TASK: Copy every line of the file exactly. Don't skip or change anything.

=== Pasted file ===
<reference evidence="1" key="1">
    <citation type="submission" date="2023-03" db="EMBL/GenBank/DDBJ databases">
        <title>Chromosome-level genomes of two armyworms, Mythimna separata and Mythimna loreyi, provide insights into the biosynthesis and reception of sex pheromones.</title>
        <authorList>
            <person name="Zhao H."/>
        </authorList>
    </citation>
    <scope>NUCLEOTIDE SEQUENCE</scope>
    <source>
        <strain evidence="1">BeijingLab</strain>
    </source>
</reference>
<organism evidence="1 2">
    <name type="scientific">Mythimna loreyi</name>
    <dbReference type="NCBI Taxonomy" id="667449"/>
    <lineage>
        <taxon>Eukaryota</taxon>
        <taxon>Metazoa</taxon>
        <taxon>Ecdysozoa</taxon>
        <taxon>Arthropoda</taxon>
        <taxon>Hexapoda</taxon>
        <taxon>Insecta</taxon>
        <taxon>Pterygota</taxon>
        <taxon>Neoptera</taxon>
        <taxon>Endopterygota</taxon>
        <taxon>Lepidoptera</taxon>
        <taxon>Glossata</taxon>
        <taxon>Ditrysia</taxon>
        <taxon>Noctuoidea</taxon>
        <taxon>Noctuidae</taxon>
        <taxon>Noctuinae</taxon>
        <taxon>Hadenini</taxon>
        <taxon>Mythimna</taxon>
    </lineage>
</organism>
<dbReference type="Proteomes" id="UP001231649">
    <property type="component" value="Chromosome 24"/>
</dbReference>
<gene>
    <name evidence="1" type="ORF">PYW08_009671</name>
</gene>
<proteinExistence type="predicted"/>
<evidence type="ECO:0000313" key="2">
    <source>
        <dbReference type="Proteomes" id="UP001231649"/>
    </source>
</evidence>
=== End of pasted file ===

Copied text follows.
<reference evidence="1" key="1">
    <citation type="submission" date="2023-03" db="EMBL/GenBank/DDBJ databases">
        <title>Chromosome-level genomes of two armyworms, Mythimna separata and Mythimna loreyi, provide insights into the biosynthesis and reception of sex pheromones.</title>
        <authorList>
            <person name="Zhao H."/>
        </authorList>
    </citation>
    <scope>NUCLEOTIDE SEQUENCE</scope>
    <source>
        <strain evidence="1">BeijingLab</strain>
    </source>
</reference>
<organism evidence="1 2">
    <name type="scientific">Mythimna loreyi</name>
    <dbReference type="NCBI Taxonomy" id="667449"/>
    <lineage>
        <taxon>Eukaryota</taxon>
        <taxon>Metazoa</taxon>
        <taxon>Ecdysozoa</taxon>
        <taxon>Arthropoda</taxon>
        <taxon>Hexapoda</taxon>
        <taxon>Insecta</taxon>
        <taxon>Pterygota</taxon>
        <taxon>Neoptera</taxon>
        <taxon>Endopterygota</taxon>
        <taxon>Lepidoptera</taxon>
        <taxon>Glossata</taxon>
        <taxon>Ditrysia</taxon>
        <taxon>Noctuoidea</taxon>
        <taxon>Noctuidae</taxon>
        <taxon>Noctuinae</taxon>
        <taxon>Hadenini</taxon>
        <taxon>Mythimna</taxon>
    </lineage>
</organism>
<dbReference type="Proteomes" id="UP001231649">
    <property type="component" value="Chromosome 24"/>
</dbReference>
<gene>
    <name evidence="1" type="ORF">PYW08_009671</name>
</gene>
<proteinExistence type="predicted"/>
<evidence type="ECO:0000313" key="2">
    <source>
        <dbReference type="Proteomes" id="UP001231649"/>
    </source>
</evidence>